Earlier this week I went to a community Christmas party where I didn’t know most of the people in attendance. These are particularly fun for me as I always relish the opportunity to make new friends in a fun setting. This one was no different except I was able to meet a woman who I am uniquely qualified to help. Forced into early retirement by health issues, unable to commit to a strict schedule due to family concerns, and hurting due to the complete upheaval of her life, she is desperate to find a means of adding to her small retirement income and overall despairing that she’ll ever find one. Why do I think I can help her and what does this have to do with you?
Usually I post book reviews of sci fi, fantasy, or romance fiction titles for you, but this week I have something a little different. Since many of you are writers, aspiring or otherwise, I thought you might be interested in some advice regarding how to make money from home as a writer. Whether you’re looking to supplement your income or replace it, today’s book is a handy stage by stage guide to developing as a paid work at home writer.
Book Review: Freelance Writing Riches by Maggie Linders
Freelance Writing Riches, as I said, gives you a handy stage by stage guide to becoming a full-time paid writer in any subject. The book is a manageable size, with 10 quick chapters that outline how you can start making money almost immediately through to becoming a well-paid writer. Maggie Linders gives as much of a step by step as possible within the scope of the work, including items such as important grammar and organizational skills you’ll need to succeed, writer resources, and some common concerns people have when considering whether to venture down this path. The chapters are well-organized, taking you from absolute beginning (i.e., not making any money as a writer) through to landing high dollar clients and what it takes to remain on that path. It ends with some common questions Maggie has received regarding what it means to be a full-time writing professional.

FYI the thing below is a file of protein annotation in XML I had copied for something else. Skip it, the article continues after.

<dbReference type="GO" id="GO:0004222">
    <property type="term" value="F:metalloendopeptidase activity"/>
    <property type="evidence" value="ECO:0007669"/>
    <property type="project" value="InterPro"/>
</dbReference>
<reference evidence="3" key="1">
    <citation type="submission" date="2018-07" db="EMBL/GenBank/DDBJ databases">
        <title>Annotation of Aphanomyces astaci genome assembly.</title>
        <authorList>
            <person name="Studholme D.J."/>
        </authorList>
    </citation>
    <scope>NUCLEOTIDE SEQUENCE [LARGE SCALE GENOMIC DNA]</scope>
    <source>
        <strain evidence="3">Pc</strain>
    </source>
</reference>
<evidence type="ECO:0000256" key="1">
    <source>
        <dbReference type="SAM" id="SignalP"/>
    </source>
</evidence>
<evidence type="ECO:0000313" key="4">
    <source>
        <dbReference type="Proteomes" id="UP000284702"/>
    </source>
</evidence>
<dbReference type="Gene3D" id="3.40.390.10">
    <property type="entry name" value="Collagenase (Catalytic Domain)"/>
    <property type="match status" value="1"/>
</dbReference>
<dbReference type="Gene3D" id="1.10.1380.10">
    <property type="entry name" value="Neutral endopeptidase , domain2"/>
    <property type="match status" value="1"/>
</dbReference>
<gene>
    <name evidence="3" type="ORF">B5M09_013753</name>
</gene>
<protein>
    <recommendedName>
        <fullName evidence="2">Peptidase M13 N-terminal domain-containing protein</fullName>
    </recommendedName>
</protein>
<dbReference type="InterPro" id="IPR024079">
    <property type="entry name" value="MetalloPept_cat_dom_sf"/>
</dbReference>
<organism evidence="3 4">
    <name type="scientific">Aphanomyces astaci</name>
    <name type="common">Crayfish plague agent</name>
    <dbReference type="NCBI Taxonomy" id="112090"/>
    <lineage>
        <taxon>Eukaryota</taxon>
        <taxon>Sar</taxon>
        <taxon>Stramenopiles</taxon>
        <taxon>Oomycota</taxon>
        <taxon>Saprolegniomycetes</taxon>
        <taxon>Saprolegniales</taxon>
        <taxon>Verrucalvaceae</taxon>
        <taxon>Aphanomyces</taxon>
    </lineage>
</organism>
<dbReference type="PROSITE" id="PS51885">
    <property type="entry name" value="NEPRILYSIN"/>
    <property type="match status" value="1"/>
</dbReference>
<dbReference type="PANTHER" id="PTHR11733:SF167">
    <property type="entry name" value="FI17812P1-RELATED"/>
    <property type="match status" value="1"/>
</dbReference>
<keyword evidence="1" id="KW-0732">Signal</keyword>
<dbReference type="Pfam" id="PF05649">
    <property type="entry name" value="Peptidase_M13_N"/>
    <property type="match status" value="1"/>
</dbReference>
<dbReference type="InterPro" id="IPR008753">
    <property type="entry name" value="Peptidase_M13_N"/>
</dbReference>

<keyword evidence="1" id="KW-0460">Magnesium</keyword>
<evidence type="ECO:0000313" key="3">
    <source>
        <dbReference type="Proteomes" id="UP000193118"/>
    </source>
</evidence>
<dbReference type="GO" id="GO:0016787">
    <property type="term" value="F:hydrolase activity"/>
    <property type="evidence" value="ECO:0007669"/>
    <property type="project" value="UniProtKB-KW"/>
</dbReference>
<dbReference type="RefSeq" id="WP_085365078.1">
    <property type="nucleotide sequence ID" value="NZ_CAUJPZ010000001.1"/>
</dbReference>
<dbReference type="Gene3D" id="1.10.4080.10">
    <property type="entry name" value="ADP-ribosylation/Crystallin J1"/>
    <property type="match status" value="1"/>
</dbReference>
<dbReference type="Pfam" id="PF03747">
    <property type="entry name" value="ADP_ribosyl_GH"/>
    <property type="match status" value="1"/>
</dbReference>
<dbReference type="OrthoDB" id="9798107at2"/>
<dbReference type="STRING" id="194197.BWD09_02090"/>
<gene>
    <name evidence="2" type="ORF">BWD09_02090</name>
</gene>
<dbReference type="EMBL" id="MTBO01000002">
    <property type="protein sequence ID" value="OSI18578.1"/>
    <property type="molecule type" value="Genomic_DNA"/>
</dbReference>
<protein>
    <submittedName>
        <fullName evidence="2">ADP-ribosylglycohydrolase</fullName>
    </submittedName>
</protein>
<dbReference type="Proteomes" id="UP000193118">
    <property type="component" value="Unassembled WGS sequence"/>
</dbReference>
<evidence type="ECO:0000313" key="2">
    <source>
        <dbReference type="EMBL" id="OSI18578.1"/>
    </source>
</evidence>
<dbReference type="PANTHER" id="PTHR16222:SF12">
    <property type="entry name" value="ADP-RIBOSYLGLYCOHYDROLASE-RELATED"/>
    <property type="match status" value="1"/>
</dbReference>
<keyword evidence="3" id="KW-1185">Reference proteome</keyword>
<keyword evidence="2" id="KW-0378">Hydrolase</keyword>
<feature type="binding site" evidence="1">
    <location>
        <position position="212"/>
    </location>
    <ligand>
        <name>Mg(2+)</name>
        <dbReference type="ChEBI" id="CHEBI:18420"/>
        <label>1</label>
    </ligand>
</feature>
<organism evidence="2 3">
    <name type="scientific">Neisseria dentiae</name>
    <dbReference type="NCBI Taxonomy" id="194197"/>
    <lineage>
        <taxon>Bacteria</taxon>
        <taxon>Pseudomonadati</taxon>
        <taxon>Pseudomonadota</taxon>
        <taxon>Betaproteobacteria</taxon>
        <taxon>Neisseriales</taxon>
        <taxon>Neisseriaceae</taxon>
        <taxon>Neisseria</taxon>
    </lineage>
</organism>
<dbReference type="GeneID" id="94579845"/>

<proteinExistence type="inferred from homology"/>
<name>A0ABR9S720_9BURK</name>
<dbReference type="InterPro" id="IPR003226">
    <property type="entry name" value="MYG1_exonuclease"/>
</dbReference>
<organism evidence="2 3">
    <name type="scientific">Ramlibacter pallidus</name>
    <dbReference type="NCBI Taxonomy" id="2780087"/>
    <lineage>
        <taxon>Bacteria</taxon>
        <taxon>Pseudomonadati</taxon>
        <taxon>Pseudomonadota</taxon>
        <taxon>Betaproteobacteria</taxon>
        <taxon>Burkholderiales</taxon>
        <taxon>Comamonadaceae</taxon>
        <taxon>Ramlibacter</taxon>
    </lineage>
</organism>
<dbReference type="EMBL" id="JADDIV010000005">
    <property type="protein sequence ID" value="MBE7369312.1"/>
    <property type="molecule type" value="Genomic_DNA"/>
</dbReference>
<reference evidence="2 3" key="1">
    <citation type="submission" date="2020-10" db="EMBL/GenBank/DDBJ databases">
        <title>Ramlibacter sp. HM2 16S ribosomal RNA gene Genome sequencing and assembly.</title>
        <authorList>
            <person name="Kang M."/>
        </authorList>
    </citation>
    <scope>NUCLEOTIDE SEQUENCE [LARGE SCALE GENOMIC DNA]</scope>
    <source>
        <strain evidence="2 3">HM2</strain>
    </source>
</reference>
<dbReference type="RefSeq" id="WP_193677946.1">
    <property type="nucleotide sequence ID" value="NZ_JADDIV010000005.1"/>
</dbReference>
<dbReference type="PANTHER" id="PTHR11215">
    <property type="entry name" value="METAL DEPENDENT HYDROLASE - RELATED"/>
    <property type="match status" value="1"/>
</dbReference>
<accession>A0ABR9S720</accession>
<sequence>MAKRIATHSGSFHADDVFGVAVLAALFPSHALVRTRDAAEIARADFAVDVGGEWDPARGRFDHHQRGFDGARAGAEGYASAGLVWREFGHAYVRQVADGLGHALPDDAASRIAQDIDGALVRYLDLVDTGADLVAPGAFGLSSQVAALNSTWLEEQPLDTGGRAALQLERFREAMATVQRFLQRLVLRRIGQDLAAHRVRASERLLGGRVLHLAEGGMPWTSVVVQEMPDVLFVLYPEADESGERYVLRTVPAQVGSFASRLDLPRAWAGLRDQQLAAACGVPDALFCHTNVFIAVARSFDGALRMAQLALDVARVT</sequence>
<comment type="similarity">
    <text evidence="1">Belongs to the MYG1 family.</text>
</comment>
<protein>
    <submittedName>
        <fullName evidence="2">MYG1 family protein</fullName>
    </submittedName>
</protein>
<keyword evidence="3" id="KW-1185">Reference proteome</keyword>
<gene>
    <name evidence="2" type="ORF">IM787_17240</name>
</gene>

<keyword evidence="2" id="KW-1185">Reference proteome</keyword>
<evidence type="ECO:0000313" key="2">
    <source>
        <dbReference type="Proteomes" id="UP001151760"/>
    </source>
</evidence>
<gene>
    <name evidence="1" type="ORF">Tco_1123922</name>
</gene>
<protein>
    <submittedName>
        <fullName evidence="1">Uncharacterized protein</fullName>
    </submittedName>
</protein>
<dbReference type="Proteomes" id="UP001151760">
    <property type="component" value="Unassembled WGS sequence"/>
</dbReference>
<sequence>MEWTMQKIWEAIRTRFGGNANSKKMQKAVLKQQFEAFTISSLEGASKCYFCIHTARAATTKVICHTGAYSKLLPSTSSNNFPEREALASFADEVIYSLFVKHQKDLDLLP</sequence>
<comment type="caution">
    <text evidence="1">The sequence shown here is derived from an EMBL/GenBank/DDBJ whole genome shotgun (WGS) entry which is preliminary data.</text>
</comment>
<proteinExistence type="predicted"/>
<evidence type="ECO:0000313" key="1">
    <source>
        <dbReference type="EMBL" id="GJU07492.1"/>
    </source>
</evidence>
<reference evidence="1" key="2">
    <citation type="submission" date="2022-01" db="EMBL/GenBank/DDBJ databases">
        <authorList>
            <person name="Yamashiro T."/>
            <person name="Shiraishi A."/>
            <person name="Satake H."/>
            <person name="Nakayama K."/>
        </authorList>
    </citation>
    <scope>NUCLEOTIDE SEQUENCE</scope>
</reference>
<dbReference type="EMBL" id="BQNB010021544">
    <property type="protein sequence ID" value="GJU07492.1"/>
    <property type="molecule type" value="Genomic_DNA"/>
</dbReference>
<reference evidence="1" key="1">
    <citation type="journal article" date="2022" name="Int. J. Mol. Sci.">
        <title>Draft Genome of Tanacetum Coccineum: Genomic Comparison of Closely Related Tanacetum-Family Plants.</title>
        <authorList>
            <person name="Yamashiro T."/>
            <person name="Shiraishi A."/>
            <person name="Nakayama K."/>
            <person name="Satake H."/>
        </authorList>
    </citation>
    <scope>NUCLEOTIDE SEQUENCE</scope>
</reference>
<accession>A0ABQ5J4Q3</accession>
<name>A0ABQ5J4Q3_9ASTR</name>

What I like about this book
Maggie understands that sometimes people who can write can’t wait the months or even years it might take to build up the portfolio you need to go after the better paying clients. Many writers struggle to find a way to do this – it seems to many like a Catch 22. You need a portfolio to land a job, but you need to land a job to build a portfolio. In addition, it can be daunting to go after clients, particularly for those writers who consider themselves introverts (hint, I used to be one of those) or those that haven’t been in the industry very long.
Like any career, there are no shortcuts and Maggie doesn’t pretend there are. However, there are some good entry points that can earn you cash while you build. Maggie discusses each of them in detail and by name and what you need to do to take advantage of them. She provides a breakdown of potential expectations regarding what you can earn and lists (with links!) of resources where these jobs can be found. She also discusses some of the common scams out there and how to avoid being a victim.
What is challenging about this book